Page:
Renowned as one of the top 3 onsens destinations in Japan, this was a pilgrimage bound to make my list. What’s more, it is in one of my favourite areas in Japan, in the mountainous area of Gifu prefecture. From Tokyo, it takes close to 4 hours to get there, so it was to be another weekend trip and I have divided this entry into 2 blogs.
I had a deep feeling of nostalgia as I returned to the area. Wonderful memories flooded back from previous family trips to Takayama and Shirakawago which are also located in Gifu prefecture. This time though, I was here on a different mission – to see how the onsen measured up! I wasn’t disappointed, and there was some pretty magical scenery along the way.
The Gero Onsen Yumeijin Yumeguri pass
The tourist information Centre was my first port of call when I arrived. It was there that I bought the Gero Onsen pass, a cute wooden plaque, with a bell. It is great value as for only 1300 yen it allows you entry into 3 onsen ryokan from an extensive list of over 2o onsen ryokan. Perfect for my mission!
With so many onsen options to choose from, I asked for some advice on the best ones to try. Recommendations included Suimeikan, Yamagataya and Ogawaya. Yunoshimakan was also highly recommended, however it is not available to day visitors on the weekends due to the peak accommodation period.
It didn’t take me long to get into the swing of things. My first onsen, Suimeikan was only 5 minutes walk from the station and situated overlooking the Hida river. I chose this onsen ryokan as I had also seen it featured in the 5 star onsen ryokan magazine. Although it was lunch time, my thought was to enjoy an onsen before lunch and unwind to soak away the stresses of the week.
Suimeikan is a very large onsen ryokan, with numerous baths, however for non staying guests you are restricted to a choice of 2 baths, the Panorama bath on the top floor overlooking the town and mountains, or a rocky open air bath on the ground floor. I chose the bath with the view.
Lunch time – discovering “Keichan”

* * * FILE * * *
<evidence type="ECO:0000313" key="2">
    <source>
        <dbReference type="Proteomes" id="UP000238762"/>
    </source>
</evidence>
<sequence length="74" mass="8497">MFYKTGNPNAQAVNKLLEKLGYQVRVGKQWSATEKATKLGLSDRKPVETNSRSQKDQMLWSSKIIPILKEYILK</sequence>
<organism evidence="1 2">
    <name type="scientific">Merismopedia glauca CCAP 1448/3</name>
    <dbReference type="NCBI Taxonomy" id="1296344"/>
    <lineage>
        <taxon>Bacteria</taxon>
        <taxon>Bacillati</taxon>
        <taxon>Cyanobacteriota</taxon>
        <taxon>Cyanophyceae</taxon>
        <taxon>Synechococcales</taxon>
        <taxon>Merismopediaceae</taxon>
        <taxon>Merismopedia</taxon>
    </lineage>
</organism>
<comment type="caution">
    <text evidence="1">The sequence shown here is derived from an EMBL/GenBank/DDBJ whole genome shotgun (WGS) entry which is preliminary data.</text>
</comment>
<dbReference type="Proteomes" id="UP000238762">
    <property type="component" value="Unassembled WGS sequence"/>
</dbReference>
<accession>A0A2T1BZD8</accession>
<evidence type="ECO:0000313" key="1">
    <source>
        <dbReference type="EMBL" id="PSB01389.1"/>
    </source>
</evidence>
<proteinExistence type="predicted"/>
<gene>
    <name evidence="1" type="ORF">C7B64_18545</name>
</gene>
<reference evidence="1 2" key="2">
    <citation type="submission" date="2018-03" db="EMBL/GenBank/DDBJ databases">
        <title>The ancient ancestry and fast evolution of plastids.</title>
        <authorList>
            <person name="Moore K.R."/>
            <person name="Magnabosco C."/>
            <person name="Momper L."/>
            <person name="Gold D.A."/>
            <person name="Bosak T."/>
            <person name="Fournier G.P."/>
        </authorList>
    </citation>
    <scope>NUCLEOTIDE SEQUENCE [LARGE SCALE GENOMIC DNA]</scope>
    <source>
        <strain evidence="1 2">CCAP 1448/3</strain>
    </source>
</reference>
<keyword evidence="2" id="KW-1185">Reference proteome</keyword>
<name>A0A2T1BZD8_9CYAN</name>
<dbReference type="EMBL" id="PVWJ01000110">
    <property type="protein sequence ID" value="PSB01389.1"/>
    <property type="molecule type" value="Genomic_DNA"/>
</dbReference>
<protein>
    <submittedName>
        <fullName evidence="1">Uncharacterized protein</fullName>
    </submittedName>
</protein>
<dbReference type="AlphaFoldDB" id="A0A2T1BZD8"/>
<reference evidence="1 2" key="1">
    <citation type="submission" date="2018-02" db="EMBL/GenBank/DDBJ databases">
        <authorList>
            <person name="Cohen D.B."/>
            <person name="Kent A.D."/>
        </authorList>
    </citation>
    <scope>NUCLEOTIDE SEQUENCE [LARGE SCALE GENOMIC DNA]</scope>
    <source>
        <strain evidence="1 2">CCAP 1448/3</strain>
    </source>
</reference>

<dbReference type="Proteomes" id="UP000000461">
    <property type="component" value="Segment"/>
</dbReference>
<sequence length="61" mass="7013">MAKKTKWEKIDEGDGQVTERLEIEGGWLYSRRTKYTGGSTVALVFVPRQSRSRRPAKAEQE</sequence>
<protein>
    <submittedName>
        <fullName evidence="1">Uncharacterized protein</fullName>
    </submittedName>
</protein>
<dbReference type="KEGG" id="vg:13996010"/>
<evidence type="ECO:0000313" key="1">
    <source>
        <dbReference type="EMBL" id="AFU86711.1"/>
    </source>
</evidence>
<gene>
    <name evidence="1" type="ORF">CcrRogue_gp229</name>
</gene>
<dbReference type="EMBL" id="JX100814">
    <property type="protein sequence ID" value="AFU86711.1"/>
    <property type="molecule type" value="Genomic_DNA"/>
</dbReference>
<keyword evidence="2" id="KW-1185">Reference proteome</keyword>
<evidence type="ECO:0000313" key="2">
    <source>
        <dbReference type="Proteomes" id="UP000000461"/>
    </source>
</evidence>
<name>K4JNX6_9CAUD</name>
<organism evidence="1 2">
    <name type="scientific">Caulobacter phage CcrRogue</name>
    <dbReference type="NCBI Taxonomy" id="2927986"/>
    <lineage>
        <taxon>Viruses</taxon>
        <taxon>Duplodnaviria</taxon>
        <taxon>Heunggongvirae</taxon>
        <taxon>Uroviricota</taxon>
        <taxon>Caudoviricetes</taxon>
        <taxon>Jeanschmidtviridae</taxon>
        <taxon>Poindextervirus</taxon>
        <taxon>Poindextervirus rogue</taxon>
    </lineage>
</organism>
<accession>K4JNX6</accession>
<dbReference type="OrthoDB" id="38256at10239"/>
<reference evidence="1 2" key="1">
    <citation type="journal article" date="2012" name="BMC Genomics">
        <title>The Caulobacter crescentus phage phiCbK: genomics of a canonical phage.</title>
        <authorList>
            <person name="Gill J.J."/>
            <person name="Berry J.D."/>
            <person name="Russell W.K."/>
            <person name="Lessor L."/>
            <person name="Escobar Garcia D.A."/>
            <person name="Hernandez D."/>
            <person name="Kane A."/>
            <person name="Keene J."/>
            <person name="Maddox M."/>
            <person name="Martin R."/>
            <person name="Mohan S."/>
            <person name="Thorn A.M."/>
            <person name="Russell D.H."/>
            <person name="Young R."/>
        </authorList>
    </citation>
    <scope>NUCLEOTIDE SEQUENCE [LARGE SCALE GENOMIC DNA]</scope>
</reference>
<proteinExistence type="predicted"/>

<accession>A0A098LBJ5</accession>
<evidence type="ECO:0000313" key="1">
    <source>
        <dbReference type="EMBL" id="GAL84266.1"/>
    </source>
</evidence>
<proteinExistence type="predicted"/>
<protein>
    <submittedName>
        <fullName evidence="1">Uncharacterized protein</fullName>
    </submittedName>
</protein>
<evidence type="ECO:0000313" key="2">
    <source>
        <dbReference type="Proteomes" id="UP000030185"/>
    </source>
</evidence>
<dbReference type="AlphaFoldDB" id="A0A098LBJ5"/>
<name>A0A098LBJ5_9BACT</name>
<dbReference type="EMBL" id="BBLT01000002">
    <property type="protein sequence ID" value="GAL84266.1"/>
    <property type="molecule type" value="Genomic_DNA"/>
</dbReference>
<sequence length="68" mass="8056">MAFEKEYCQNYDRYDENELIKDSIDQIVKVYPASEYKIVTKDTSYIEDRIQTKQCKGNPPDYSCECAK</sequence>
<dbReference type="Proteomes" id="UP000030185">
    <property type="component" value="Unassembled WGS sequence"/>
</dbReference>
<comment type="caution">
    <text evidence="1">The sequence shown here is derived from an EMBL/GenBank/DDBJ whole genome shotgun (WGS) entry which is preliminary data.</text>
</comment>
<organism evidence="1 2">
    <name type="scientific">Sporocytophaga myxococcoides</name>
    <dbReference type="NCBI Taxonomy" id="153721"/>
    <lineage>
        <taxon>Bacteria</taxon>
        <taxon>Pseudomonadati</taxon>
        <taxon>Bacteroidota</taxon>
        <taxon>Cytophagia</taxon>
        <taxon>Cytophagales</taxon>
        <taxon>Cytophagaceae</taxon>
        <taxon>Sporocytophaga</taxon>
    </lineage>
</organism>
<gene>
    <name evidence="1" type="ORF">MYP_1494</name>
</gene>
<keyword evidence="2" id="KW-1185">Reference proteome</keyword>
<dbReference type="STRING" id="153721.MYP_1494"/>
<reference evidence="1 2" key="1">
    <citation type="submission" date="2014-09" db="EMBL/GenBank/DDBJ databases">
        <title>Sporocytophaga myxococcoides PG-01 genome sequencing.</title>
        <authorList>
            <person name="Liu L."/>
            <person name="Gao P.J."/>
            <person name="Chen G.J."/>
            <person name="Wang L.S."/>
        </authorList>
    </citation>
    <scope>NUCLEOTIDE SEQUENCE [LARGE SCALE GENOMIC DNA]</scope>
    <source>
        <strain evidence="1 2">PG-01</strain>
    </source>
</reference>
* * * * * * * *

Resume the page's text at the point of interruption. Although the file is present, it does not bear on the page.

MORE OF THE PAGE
Following my bath, I stopped at a little Japanese restaurant called Shoen, located just across the road from Suimeikan. I was intrigued by a dish called “Keichan” which I had never heard of before. It is a regional dish of marinated chicken and cabbage cooked at the table. I love these dining experience in Japan – so relaxed and tasty!
Following lunch I wandered across the main bridge into the main part of town to my next onsen.
Yamagataya is another large onsen ryokan located approximately 10 minutes walk from Gero station. As I visited around 3pm it was lovely and quiet before all of the regular guests were due to check in. I pretty much had the baths to myself. Overall, the quality of the facilities were reasonable.
Onsen Museums and Temples
Taking a break from onsens, I headed to see a couple of the local sights including the Gero Museum of Hot Springs, and a temple called “Onsenji” which is dedicated to onsens. These are 2 significant signs that Gero is pretty serious about their onsens!
The Onsen Museum was put together quite well, explaining onsens from both a scientific and cultural point of view. It included a great display of the key onsen regions throughout Japan and the respective souvenirs from each region were displayed beneath lift up doors.
Onsenji is also centrally located in the town, but there is a climb of over 170 steps to the top, with a graveside either side of the steps, so it makes for a pretty interesting approach. It was an opportune time and place to offer my prayers of gratitude for the incredible joy and adventures that onsens have brought me in my milestone year.
Frogs, frogs, and more frogs
Frogs abound in Gero Onsen, from a cute little shrine “Kaeru Jinja” dedicated to frogs, to various little statues and manhole covers dotted throughout the town. The town name of Gero, is synonymous with the sound that a frog makes in the Japanese language so apparently this is why the town has so many references to frogs.
After a very full day of travel and exploring, it was well and truly time to settle into Bosenkan, which was my ryokan for the evening. Again, this was a very large ryokan built a number of years ago, so it felt somewhat in a time warp with the lobby furnishings, but it did feature beautiful gardens, including a foot bath. I loved the unique design on the shoji screens, and the beautiful view across the river and mountains upon sliding the screens open.
The baths are located on B1 along with the main dining area. The spacious foyer area on the approach to the baths also featured pictures showing the history of the town. The baths were OK. Following dinner it was time for a Kaiseki dinner and early to rest up ahead of a second day exploring in Gero Onsen.
From Tokyo, take the Shinkansen to Nagoya station (101 mins) and change to the Hida (Wide View) for a further 105 minutes to Gero Onsen. The Hida (Wide View) takes you on a very scenic journey through the mountains winding through beautiful river gorges.